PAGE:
The Core of Higher Math and Science Scores, ‘Conversation’
In the late 1980s, Kingston, the capital of Jamaica, conducted a special experiment on 129 children who were younger than their peers who live in low-income areas.
After randomly dividing these children into four groups, the first group was given psychological encouragement, the second group was nutrition support, the third group was both psychological encouragement and nutritional support, and the last group had no prescription.
Here, psychological encouragement is a program in which a social worker who is trained visits an infant family every hour every week and develops language by letting mothers communicate more with their children and making sure that mother and child have self-esteem. In contrast, nutritional supplements focus on helping malnutrition, which may have led to late growth.
After two years of experimentation, the children who participated in the program compared their wages about 20 years later when they were 22. As a result, the group who received the psychological encouragement prescription had about 40% higher income than the group that did not receive the psychological encouragement. On the other hand, the nutritional supplement group showed no significant difference from the psychological encouraging group. As a result, conversation was more important than rice.
The above article is based on the statistical data analyzed carefully. According to him, the children of professional families hear an average of 2100 words per hour, while the working households hear about 1200 words and the households that receive welfare receive about 600 words. In other words, until the age of three, a poor child is less than 32 million words less than a wealthy child.
The result of the research in 1995, there is a completely different conclusion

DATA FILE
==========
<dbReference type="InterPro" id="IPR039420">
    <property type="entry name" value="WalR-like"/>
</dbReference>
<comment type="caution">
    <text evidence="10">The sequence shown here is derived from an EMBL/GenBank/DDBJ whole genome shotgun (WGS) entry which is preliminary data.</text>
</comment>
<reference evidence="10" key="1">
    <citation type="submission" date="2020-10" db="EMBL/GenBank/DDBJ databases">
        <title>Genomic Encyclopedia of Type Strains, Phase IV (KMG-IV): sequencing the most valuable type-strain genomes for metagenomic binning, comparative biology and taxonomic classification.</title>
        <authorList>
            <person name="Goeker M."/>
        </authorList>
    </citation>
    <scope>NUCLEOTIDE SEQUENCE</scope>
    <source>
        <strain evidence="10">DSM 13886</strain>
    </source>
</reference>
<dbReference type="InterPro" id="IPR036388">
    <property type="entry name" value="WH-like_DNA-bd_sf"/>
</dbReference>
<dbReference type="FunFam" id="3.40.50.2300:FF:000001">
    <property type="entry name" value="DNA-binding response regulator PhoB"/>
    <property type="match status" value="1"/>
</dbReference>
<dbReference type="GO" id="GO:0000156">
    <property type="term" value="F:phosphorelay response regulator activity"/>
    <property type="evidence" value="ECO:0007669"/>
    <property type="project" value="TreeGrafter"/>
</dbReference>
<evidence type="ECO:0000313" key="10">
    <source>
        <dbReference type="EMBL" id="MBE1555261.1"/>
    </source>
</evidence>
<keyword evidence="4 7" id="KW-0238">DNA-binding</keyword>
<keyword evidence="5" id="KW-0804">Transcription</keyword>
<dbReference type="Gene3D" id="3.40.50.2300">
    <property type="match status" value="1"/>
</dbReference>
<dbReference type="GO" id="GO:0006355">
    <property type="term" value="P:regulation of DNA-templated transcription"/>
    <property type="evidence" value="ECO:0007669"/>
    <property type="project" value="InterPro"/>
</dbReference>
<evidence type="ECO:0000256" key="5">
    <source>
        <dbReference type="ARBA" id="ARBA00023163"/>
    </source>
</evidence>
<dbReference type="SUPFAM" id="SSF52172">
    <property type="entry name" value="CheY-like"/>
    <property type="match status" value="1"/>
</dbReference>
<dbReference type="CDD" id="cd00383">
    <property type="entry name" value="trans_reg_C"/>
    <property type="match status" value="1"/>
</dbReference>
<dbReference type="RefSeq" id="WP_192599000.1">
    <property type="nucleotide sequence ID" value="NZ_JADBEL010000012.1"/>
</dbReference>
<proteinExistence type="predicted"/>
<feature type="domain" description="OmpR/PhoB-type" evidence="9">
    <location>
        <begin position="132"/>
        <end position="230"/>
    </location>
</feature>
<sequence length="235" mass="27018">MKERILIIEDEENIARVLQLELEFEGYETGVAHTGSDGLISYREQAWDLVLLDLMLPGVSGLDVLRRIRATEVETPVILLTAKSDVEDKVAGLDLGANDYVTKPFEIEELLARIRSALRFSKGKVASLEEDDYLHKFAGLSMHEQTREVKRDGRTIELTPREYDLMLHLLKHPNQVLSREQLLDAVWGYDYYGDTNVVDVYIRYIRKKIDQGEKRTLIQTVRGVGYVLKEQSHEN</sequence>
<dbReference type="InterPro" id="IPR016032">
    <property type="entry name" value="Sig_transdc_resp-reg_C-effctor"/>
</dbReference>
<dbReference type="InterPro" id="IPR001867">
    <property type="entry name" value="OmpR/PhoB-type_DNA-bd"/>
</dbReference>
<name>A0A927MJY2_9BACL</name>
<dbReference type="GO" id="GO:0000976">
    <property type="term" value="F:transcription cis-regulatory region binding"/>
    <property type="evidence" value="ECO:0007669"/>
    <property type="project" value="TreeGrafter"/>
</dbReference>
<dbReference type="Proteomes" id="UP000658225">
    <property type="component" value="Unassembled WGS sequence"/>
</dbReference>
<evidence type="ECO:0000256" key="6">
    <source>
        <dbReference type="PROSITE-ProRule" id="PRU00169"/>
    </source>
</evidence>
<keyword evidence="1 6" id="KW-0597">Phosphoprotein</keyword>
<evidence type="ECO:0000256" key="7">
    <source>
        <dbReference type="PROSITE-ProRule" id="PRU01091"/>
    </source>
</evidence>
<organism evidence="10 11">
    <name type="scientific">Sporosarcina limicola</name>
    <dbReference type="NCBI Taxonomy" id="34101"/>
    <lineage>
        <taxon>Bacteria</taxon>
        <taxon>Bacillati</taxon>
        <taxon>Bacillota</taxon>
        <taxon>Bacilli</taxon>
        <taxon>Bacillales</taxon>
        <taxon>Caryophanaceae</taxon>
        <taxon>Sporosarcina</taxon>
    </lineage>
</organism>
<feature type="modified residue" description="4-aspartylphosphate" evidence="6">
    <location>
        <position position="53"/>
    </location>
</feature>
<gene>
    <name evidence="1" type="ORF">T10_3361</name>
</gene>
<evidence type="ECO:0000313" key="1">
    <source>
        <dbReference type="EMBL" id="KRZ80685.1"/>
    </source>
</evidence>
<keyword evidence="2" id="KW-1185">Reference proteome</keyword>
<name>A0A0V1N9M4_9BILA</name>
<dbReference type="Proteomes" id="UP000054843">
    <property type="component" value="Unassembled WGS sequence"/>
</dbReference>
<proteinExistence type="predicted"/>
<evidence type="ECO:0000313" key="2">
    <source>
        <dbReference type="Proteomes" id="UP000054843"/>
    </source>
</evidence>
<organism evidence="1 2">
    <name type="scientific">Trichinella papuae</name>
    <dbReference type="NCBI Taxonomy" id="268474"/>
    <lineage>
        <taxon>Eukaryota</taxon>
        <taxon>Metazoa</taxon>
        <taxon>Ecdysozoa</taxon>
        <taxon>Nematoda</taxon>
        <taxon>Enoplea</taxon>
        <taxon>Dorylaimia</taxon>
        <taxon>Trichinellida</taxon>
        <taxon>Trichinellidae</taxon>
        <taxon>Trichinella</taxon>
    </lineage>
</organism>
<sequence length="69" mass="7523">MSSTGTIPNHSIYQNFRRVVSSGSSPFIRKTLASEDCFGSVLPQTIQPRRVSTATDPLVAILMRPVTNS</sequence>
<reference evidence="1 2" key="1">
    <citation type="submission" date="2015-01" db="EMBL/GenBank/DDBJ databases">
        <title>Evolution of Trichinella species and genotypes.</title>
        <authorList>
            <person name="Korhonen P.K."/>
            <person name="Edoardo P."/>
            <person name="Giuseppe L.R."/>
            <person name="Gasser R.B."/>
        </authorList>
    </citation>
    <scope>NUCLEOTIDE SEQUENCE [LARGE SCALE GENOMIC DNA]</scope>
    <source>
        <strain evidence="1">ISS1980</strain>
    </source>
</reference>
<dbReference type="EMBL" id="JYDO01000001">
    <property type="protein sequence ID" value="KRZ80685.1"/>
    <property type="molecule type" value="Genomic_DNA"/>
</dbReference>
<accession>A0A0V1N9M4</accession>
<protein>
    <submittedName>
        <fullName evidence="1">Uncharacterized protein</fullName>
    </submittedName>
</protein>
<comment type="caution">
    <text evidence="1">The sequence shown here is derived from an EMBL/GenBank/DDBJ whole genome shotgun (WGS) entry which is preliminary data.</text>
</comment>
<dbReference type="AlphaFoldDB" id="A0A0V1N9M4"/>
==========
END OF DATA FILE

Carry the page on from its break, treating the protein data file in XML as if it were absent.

The second important difference was the use of positive expressions to praise and encourage child behavior and the use of negative expressive ways to control and suppress child behavior. The researchers said that the difference in the percentage of positive and negative speech affects children’s personality traits and self-consciousness.
The result of this study has become a myth since it has stiffened to the present 20 years later. Many experts also cite the results of this study and argue that the ability to read and write later depends on how many words you hear and grow as a child.
However, a recent study by Douglas Sperry, a psychologist at Saint Mary-of-the-Woods College in the United States, recalls the work of 1995 and draws attention with a completely different conclusion.
In other words, the number of words or vocabulary that children hear in conversations with their parents appears to be no different between rich and poor families. In addition, if parents include the story of the surrounding adults who are heard over their shoulders in addition to the words they give directly to the child, the low-income children will hear more various words than the children who grow up in middle-class families.
For example, 2500 words per hour are exposed to children in the middle-class and above, while conversations over the shoulders of children growing up in low-income families in Alabama have an average of 3200 words per hour.
In the case of low-income families, the researchers interpreted that many adults, including their close relatives, are often cared for by many children, and that they are more likely to have siblings born earlier.
The more children who are in childhood talk with adults, the better their intelligence and language cognitive abilities. According to a recent paper published in the American Journal of Pediatrics, IQ, language comprehension, and word expression abilities are 14 to 27 percent higher for children who have grown up in conversation with adults and those who have not. In addition, there are researches that children who have raised a lot of conversation have higher math and science scores.
Communicating with each other helps language development
There is one rule here, though. It is pointed out that the dialogue with each other rather than simply the amount of the language to be heard helps the development of the brain and language ability.
Researchers at MIT, Harvard University, and the University of Pennsylvania have tested four to six-year-olds with brain scanners, natural language processing systems, and standardized tests to find that communication is more relevant to brain activation and achievement It turned out.
The results of this study were not related to parents‘ income or educational level. In other words, high-income children with low exchange of conversation showed low achievement in language ability and brain response, while low-income children who had many conversation exchanges showed higher achievement.